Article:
Communications

Internet

Phone jacks are the same in Japan as in the United States. Many hotels have LAN and Wi-Fi connections for high-speed Internet access. Ethernet cables are usually available at hotels if you don't bring your own. Wireless Internet access (Wi-Fi) is increasingly available for free at certain coffee shops (Starbucks, after free registration), convenience stores (like 7-Eleven), and various tourist sites throughout the country; some higher-end hotels charge an extra fee for in-room Internet access. There are Internet cafés in many cities, but they tend to be dark, cavelike halls focused more on manga (comic books) and computer games than staying in touch with people back home. Although free Wi-Fi access is not as widespread as in the United States, free services allow tourists to access a number of Wi-Fi hot spots around the country. Two of the most useful are Travel Japan Wi-Fi (for hot spots throughout Japan) and Free Wi-Fi Japan (mainly in the Tokyo area and surrounding tourist sites). Visitors needing consistent Internet access when out and about may want to rent a pocket Wi-Fi router.

Free Wi-Fi Japan. This service provides access to many hot spots in Tokyo and the surrounding areas. It just requires getting a free log-in and password online or at a tourist center. flets.com/freewifi/index.html.

PuPuRu Mobile Phone Rental. These pocket Wi-Fi routers reserved online before your trip can be picked up at the airport and returned by post before leaving Japan. Rates range from ¥400 to ¥1,000 per day depending on the device. 03/3560–9566; www.pupuru.com/en.

Travel Japan Wi-Fi. For Wi-Fi access at up to 200,000 hot spots throughout Japan using iOS or Android devices, register online with this service. wi2.co.jp/tjw/english.html.

Phones

The good news is that you can now make a direct-dial telephone call from virtually any point on Earth. The bad news? You can't always do so cheaply. Calling from a hotel is almost always the most expensive option; hotels usually add huge surcharges to all calls, particularly international ones. Calling cards usually keep costs to a minimum, but only if you purchase them locally.

The country code for Japan is 81. When dialing a Japanese number from outside Japan, drop the initial "0" from the local area code.

Calling Within Japan

Public telephones are a dying species in cell-phone-happy Japan. But there are some public telephones in train and subway stations, and in hotel lobbies. Phones accept ¥100 coins as well as prepaid telephone cards. Operator assistance at 104 is in Japanese only. Weekdays 9–5 (except national holidays) English-speaking operators can help you at the toll-free NTT Information Customer Service Centre.

Contacts

Directory Assistance. 104.

NTT Information Customer Service Centre. 0120/36–4463.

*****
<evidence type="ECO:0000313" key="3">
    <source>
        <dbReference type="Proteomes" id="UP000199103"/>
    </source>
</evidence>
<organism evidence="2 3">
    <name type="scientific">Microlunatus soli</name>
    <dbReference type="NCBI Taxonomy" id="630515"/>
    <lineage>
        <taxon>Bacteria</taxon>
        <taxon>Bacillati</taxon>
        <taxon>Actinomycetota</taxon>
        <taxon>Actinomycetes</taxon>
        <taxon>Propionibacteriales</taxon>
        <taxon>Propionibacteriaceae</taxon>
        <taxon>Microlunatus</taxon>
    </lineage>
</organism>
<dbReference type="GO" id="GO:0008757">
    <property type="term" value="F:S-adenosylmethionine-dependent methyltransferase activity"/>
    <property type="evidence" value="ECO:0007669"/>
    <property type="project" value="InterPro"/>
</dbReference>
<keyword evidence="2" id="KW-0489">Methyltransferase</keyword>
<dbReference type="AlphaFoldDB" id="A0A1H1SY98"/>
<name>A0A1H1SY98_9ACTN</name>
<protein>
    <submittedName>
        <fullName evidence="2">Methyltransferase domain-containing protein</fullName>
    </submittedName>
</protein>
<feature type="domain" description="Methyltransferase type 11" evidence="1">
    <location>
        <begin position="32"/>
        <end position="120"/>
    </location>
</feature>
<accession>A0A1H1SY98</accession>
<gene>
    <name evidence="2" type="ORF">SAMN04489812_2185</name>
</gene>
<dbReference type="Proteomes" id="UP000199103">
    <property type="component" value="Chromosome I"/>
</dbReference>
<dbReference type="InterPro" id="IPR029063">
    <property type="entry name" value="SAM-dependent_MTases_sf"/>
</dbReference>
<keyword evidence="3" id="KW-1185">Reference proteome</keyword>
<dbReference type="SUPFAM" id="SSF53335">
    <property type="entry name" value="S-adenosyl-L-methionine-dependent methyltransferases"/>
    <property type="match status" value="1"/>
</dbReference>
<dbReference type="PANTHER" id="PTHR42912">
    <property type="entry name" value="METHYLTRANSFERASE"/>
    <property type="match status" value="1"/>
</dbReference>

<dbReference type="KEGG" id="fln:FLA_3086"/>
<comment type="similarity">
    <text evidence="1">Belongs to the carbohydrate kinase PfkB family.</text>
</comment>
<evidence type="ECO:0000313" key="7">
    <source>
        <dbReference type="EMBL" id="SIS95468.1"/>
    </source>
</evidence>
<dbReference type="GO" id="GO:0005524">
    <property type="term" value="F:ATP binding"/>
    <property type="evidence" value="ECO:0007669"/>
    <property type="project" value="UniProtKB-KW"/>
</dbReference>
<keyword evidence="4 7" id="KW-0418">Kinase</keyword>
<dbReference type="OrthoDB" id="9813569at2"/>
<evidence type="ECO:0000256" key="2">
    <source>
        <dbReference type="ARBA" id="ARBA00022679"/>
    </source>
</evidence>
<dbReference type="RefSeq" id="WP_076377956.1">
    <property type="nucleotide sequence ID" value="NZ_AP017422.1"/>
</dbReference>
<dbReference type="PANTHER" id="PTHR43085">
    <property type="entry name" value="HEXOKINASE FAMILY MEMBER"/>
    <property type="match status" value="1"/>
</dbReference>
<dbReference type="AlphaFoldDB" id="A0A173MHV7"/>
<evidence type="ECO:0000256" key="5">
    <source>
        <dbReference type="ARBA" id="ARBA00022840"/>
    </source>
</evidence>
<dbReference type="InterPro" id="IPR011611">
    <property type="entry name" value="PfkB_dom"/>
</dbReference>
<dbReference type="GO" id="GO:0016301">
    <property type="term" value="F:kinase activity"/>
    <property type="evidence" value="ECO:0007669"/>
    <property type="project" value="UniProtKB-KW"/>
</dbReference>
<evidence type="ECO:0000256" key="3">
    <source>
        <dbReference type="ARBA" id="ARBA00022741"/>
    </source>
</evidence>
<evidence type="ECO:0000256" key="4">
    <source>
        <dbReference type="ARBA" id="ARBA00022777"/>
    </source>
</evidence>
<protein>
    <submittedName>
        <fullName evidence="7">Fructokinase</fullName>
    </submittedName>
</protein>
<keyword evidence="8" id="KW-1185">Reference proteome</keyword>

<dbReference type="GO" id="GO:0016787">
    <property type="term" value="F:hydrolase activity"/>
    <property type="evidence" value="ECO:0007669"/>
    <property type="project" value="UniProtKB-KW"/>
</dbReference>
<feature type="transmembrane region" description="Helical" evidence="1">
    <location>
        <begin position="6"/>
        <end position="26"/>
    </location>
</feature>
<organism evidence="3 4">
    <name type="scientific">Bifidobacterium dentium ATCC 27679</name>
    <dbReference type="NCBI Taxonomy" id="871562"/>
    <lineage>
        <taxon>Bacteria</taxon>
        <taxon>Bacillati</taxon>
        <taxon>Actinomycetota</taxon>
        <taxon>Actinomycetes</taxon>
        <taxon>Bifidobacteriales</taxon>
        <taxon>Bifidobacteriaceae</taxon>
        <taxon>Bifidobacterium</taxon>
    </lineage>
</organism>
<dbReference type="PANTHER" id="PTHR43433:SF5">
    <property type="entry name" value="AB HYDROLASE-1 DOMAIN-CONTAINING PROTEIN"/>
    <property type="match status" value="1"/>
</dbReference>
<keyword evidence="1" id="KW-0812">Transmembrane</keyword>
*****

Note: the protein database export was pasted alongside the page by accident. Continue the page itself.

Calling Outside Japan

With pay phones that can be used for international calls becoming a rarity, and high rates calling from hotels, the best way to call abroad is using a Wi-Fi–based service like Skype or Google Voice. There are still a few telephone cards such as the KDDI Super World Card that can be used for international calls. Each card has a different access code, so follow the included instructions. Major U.S. cellular carriers also have international voice and data plans. Check yours for details.

The country code for the United States is 1.

Japan has several telephone companies for international calls, so make a note of all the possible access code numbers to use to connect to your U.S. server before departure.

Access Codes

AT&T Travel Information. www.att.com/esupport/traveler.jsp.

MCI WorldPhone. 800/955–0925; consumer.mci.com/international/english/resources/accessnos.jsp.

Sprint International Access. 866/866–7509; shop.sprint.com.

Calling Cards

Telephone cards, sold in vending machines, hotels, and a variety of stores, are tremendously convenient. Cards for ¥1,000 can be used in virtually all public telephones. For international calls, look for phones that accept KDDI and Softbank prepaid cards valued between ¥1,000 and ¥7,000.

Mobile Phones

Japan is the world leader in mobile-phone technology, but overseas visitors cannot easily use their handsets in Japan because it is a non-GSM country. It is best to rent a phone from one of the many outlets at Narita, Kansai, and Nagoya airports. Softbank sells 3G SIM cards so you can use your own number in Japan. Most company rental rates start at ¥525 a day, excluding insurance. Check the airport websites for the current companies.

Contacts

JAL ABC Rental Phone. 0120/086–072; www.jalabc.com/english/index3.html.

Softbank. 030/3560–7730; www.softbank-rental.jp.

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